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Fixes for annoyances in Slackware

USB scanner and hotplug

When you have a USB scanner attached to your computer when it boots, and the computer uses hotplug to initialize your hardware, you will probably see something similar to the following message:

chown: cannot access `/proc/bus/usb/001/005': No such file or directory
chmod: cannot access `/proc/bus/usb/001/005': No such file or directory

When you plug in your USB scanner after the computer has already booted up, the error does not appear and scanning works for non-root users. It is annoying to have to unplug the scanner before booting in order to be able to scan as a non-root user. Here's a fix.

The problem is due to an error in the /etc/hotplug/usb.rc script, but that can be repaired easily. Look for the following line in /etc/hotplug/usb.rc

devbus=$( ( echo -n 000 ; cat $devlink/../../devnum ) | grep -o ...\$ )

and change that line to

devbus=$( ( echo -n 000`echo $devlink| sed 's/^.*usb\([0-9]\+\)\/.*$/\1/'` ) | grep -o ...\$ )

After this change, either reboot the computer or restart hotplug:

/etc/rc.d/rc.hotplug restart

Now, the correct permissions and ownership are applied to the device file.

Remember to add yourself to the scanner group if you want to use your scanner as a non-root user! You can use the vigr command to add your name to the scanner group, but if you're uncomfortable with directly editing the system files, here is a one-liner to add user 'geek' to group 'scanner' (replace 'geek' with your own account name):

usermod -G $(id -Gn geek | tr ' ' ','),scanner geek

If the group scanner does not exist, simply create it using the command

groupadd scanner


ALSA OSS sequencer not loaded

In Slackware 10.2, the ALSA OSS-compatible sequencer module is not loaded. This results in missing device files /dev/midi and /dev/sequencer.
Edit the file /etc/rc.d/rc.alsa and look for the function

load_alsa_oss_modules() {
  if ! cat /proc/modules | grep -wq snd-pcm-oss ; then
    if ! cat /proc/modules | grep -wq snd_pcm_oss ; then
      echo "Loading OSS compatibility modules for ALSA."
      modprobe snd-pcm-oss
      modprobe snd-mixer-oss
}

Add the following line after the line modprobe snd-mixer-oss in that function:

      modprobe snd-seq-oss

and restart ALSA.


Using Samba without installing CUPS

In Slackware, CUPS is available as the default printing solution, while the old lprNG remains in the ”/pasture” directory. Some people still prefer the trusted lpr/lpd style of printing and do not install CUPS. However, the Samba package is compiled against the CUPS libraries. Although the necessary CUPS libraries are always installed with the aaa_elflibs package, Samba still periodically complains loudly in the /var/log/messages logfile about the absent CUPS server:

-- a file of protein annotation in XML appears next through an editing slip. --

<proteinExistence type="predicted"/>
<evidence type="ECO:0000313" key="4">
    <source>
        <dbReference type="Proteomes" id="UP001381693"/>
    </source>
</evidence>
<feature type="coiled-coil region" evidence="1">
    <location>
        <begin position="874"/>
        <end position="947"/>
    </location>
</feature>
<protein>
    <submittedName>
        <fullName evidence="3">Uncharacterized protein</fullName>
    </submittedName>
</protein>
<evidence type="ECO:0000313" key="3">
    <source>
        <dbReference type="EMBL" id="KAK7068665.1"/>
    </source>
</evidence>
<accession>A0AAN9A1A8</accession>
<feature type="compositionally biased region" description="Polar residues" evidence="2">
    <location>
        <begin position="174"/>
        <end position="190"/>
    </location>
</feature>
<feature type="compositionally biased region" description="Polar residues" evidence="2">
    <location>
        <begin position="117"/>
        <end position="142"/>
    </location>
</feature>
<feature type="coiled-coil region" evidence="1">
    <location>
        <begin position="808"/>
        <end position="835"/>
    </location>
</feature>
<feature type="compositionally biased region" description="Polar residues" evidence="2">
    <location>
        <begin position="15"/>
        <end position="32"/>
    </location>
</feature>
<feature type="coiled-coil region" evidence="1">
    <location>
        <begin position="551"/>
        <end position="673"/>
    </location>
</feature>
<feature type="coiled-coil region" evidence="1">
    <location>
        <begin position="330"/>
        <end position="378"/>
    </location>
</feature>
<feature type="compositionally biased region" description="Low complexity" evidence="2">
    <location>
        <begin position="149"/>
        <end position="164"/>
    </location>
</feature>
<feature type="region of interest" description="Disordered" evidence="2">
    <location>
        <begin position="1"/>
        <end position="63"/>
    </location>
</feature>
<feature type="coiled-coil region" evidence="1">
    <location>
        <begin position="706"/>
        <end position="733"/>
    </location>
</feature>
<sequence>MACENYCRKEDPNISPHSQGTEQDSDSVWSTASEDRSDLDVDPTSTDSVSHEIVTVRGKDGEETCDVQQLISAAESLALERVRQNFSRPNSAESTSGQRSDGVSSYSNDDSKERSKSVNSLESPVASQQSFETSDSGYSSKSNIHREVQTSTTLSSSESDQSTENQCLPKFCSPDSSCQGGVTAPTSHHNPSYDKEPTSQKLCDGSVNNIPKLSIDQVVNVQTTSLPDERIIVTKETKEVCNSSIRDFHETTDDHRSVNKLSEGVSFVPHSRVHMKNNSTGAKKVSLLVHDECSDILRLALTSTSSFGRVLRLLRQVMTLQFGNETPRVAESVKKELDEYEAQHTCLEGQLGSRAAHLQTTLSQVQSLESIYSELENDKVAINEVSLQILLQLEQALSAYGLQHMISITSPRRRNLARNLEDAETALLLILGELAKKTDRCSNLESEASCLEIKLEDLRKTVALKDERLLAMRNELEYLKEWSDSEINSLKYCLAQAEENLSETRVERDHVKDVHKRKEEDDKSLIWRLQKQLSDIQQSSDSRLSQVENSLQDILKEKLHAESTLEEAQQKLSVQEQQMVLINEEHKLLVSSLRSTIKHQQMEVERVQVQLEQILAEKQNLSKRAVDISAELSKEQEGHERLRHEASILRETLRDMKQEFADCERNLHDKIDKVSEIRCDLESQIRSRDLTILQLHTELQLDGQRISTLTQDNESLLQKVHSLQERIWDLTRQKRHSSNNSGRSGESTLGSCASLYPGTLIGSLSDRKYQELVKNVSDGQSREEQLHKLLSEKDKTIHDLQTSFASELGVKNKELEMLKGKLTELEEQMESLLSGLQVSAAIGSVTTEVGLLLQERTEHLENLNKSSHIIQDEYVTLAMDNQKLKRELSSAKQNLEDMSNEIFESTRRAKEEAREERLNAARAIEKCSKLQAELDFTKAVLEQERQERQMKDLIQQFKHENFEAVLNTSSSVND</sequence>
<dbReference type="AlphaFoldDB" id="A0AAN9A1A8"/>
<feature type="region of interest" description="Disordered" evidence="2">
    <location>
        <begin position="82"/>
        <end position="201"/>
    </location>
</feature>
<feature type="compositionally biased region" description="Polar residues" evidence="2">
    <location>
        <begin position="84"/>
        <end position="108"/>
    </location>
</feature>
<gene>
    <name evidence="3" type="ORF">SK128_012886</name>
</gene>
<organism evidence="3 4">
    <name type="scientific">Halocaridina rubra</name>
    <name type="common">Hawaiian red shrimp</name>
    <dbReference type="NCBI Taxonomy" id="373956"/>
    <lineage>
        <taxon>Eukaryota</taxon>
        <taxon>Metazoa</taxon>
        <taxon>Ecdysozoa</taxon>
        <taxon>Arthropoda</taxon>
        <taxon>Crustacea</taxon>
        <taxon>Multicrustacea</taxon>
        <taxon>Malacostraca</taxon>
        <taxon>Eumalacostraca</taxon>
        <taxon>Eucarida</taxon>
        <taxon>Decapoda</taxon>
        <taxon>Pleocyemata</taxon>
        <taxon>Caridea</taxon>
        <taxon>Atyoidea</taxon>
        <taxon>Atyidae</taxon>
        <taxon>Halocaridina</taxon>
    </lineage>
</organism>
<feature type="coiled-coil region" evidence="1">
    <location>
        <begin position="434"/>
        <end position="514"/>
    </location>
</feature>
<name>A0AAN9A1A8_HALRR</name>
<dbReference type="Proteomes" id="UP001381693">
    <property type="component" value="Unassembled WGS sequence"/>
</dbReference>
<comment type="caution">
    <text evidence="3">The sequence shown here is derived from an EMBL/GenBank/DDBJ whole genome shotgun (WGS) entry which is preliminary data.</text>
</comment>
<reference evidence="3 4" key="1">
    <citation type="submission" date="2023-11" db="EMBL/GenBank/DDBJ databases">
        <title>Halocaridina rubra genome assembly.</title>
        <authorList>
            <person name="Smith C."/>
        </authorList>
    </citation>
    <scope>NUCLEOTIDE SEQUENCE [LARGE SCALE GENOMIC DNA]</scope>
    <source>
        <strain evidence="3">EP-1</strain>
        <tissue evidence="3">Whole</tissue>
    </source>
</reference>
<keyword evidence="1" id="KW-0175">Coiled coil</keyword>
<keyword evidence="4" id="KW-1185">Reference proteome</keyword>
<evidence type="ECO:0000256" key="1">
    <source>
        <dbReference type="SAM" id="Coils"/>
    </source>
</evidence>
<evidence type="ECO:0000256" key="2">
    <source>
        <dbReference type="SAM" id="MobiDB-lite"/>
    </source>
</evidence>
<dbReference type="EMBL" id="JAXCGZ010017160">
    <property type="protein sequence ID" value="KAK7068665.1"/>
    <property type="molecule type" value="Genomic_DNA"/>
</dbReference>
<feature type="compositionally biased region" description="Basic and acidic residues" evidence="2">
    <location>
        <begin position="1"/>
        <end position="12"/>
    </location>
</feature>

smbd[....]: Unable to connect to CUPS server localhost - Connection refused

The solution (if you don't need a printing facility in Samba) is to disable printing completely. This is what you need to add to the [Global] section of your /etc/samba/smb.conf file:

load printers = no
printing = bsd
printcap name = /dev/null

Where is mkfs.vfat?

FAT32 (also known as vfat) partitions are commonly used on USB sticks, and they are also quite useful when you have a dual-boot system with Windows on a NTFS partition on the “other side”, and want a shared partition where both OS-es can write files.
Now, where did that ”mkfs.vfat” command go, that seems to be available on so many other Linux distributions and is mentioned in lots of Google search results when you try to find out how to format your partition as FAT32 instead of FAT16?

The mkdosfs command aka the mkfs.msdos command (they're the same command, one is symlinked to the other) which by default creates FAT16 (”DOS”) partitions, can create these FAT32 partitions as well!
Run it with the -F32 switch:

mkfs.msdos -F32 /dev/<devicename>

The bootup messages scroll off my screen too fast

When your Linux kernel boots, it spits out all kinds of informative messages. When the Slackware init scripts start, you'll get even more messages that scroll across your screen. The kernel logs its messages in a ring buffer that you can display (after login) with the command

dmesg

If you wait too long with that command, the kernel messages that are logged after the initial boot will erase the beginning of the buffer (it has a limited capacity). You can still read the initial buffer content at your leisure though: it is saved by Slackware in the file /var/log/dmesg.

Still, not all of the standard output and standard error from the init scripts is logged to disk. Only when the syslogger is started, will the scripts start logging to /var/log/messages, /var/log/syslog etc… but you easily miss information if you for instance have a hardware problem. The text scrolls off the screen so quickly that you usually can't properly analyze it (unless your hardware is terribly slow :-)).

One trick can save the day: when your computer finsishes booting up and displays the login prompt, you can scroll back by pressing the key combination Shift Page Up repeatedly!
You need to use a VESA console though, and not have your system configured for graphical login (runlevel 4).


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